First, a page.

The band of survivors in the zombie comic book “The Walking Dead” have traveled from Atlanta into the heart of Washington, D.C.; and since then, the group settled in the ravaged streets of Alexandria. We talked with the man who draws the comic, English artist Charlie Adlard, about drawing Virginia while living abroad, the balance between imagination and research, and how a broken landscape can be a lifesaver for an artist. — Kris King
KK: Do you look at any pictures of the area or do you imagine what it might look like?
CA: “It is a combination of imagination and hard, cold research. It’s almost like 50/50, really.”
KK: How much thought do you give to maintaining geography in your work?
CA: “Most of the places we do … have generally been (hesitates) I won’t say imaginary, but most of them are sort of … created out of our own feverish imagination rather than locked down on one specific place.”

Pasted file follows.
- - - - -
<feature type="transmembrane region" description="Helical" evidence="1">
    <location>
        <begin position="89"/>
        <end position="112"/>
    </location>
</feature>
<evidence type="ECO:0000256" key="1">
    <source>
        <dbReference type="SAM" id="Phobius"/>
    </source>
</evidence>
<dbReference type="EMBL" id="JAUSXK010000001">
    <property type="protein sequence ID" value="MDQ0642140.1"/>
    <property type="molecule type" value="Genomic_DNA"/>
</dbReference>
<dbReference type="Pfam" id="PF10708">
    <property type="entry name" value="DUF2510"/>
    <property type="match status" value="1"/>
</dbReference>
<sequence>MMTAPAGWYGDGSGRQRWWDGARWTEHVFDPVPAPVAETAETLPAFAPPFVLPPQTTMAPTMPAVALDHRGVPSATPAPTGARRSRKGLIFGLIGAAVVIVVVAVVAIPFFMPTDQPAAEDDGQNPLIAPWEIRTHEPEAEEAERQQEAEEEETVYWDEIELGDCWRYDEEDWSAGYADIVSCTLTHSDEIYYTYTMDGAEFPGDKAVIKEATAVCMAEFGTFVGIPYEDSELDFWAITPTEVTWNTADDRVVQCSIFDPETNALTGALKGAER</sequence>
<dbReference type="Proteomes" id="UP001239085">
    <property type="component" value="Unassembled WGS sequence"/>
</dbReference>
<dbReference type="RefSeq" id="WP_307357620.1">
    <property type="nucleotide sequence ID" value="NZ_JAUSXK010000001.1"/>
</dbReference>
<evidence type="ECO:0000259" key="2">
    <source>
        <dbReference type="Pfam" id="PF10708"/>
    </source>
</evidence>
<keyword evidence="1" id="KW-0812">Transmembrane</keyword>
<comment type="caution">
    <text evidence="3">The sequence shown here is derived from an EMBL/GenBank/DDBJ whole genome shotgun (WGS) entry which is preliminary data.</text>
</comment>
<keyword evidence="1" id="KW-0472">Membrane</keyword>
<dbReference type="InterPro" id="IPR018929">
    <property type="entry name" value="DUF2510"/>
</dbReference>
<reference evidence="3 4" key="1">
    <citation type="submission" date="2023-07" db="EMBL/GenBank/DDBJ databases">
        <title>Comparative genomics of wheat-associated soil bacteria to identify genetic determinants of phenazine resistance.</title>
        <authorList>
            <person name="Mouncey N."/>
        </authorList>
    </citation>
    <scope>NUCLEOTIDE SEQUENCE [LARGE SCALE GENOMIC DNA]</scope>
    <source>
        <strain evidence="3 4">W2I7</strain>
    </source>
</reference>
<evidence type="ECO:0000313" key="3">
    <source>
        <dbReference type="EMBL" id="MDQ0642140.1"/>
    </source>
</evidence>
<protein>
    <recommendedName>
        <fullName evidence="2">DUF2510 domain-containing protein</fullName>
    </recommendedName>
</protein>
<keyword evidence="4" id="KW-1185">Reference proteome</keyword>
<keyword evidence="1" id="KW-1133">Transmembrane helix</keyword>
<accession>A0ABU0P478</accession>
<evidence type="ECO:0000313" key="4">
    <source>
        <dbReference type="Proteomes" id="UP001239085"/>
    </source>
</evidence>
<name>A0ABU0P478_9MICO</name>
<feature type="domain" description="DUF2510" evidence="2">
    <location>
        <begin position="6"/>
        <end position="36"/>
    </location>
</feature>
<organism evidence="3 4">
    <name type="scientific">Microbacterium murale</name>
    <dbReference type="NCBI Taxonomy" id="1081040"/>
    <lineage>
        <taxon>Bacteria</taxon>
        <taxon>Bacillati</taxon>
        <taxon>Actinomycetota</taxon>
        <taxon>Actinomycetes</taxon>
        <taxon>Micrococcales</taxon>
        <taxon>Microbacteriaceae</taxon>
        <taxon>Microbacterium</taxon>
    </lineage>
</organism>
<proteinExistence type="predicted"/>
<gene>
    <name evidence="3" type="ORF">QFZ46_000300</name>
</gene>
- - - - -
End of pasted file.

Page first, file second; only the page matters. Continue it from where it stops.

KK: When you do your research on an area, what do you look at mostly?
CA: “It depends on what the area kind of needs. It’s obviously specific to the story … I can’t afford to do an overview type of research just to get me the feel of the place because there just isn’t the time.”
KK: How much about the locations are handed down from [writer Robert Kirkman]?
CA: “Sometimes it’s been very specific; all of the Washington, D.C. stuff was incredibly specific … I didn’t want to do an imaginary D.C. It’s such an iconic city, and you can’t fudge that.”
KK: How do you go about capturing Alexandria; I don’t want to say you guessed, but …
CA: (Pause) “I guessed! (laugh) A lot of it is kind of guess-work. A lot of it … comes from nearly 40 years of reading comic books and sort of just being kind of immersed in American culture in a certain way that I know roughly what it all looks like.”